Health experts believe the United States may be in for an early and severe flu season as outbreaks of the flu and other respiratory illnesses spread across the country.
According to William Schaffner, MD, a specialist in infectious diseases and professor of preventive medicine at Vanderbilt University, “I’m worried that we will have a very large influenza season coming up this year, considerably different from our two previous seasons.”
He stated, “We’re already seeing sporadic influenza infections, even hospitalised influenza cases, across the country. This is the middle of October, not the middle of November. “So, we are aware that the infection is already spreading throughout the neighbourhood. It’s already gaining momentum. I estimate that it is about a month early.
According to CDC Director Rochelle Walensky, MD, “we’ve noticed that flu activity is starting to grow over much of the country,” particularly in the Southeast and south-central U.S. “Last year, many people did not contract the flu, and not everyone received the flu vaccination. Thus, the possibility for a particularly bad flu season is already present.”
Flu season typically starts in October or November and peaks from December through February in the United States. The District of Columbia, Texas, Georgia, and the North Mariana Islands all had “high” levels of influenza activity as of Oct. 7, according to the CDC’s weekly influenza report.
According to Children’s Healthcare of Atlanta in Georgia, “extraordinary” numbers of kids with respiratory diseases are visiting emergency departments, according to The Atlanta Journal-Constitution. The hospital network could not give precise figures but claimed that the increase in patients is two to three times the usual volume for this time of year.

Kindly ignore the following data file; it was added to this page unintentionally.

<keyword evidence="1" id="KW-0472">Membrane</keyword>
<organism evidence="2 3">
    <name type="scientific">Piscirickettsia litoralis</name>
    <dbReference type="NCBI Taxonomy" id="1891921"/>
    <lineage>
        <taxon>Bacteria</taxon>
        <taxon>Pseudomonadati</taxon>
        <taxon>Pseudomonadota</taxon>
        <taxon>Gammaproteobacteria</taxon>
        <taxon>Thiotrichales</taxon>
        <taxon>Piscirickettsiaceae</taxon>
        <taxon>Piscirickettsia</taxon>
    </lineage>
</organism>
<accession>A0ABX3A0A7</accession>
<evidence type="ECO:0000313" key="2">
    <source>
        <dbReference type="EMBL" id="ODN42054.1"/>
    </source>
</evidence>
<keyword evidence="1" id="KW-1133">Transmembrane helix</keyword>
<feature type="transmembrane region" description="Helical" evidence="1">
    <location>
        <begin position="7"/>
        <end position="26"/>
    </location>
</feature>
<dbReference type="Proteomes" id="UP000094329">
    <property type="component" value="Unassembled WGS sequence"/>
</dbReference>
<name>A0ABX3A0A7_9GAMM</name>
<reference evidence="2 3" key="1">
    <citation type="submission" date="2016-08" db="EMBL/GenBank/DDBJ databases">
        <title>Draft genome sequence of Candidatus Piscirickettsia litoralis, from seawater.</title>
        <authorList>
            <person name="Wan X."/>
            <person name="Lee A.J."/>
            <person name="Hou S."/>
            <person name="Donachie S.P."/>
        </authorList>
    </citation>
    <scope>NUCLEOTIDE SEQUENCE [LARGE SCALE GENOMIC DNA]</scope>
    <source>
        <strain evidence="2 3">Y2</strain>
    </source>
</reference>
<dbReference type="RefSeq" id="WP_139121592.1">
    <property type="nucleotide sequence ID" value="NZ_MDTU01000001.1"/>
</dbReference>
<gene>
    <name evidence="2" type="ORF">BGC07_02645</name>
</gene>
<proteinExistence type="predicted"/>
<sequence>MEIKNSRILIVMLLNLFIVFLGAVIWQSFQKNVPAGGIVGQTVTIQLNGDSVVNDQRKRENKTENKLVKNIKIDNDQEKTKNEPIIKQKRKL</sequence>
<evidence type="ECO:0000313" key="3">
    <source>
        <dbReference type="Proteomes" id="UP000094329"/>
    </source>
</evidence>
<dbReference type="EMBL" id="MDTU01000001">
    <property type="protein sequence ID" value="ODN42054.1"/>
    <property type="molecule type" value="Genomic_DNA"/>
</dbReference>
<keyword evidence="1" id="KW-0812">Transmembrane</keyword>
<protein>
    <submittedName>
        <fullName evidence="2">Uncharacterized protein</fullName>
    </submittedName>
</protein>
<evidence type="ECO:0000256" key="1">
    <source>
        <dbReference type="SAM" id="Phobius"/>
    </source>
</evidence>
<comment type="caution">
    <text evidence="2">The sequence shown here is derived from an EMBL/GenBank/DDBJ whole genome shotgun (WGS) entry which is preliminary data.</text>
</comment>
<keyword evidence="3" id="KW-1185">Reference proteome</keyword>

According to health officials, several Patrick Henry High School students in San Diego missed class due to respiratory and flu-like symptoms.
According to a news release from San Diego County Public Health Services, local hospitals have seen an increase in the number of young individuals with flu and respiratory syncytial virus, or RSV, symptoms visiting emergency rooms.
According to infectious disease specialist at the Cleveland Clinic Frank Esper, MD, the number of RSV cases being treated there has “hugely increased.” RSV instances typically occur in December and January, but he claimed that recent years had seen an earlier onset.
Flu is spreading, but there are also other viruses that have been thrown off balance, he added. This might be the new standard.
Experts claim that COVID social distance played a role in the exceptionally mild flu seasons that have recently occurred in the United States. This year, it might be simpler for the flu to spread due to a relaxation of social distance and security precautions like disguising. Indicative of an impending flu season in the Northern Hemisphere, flu cases are also increasing in the Southern Hemisphere.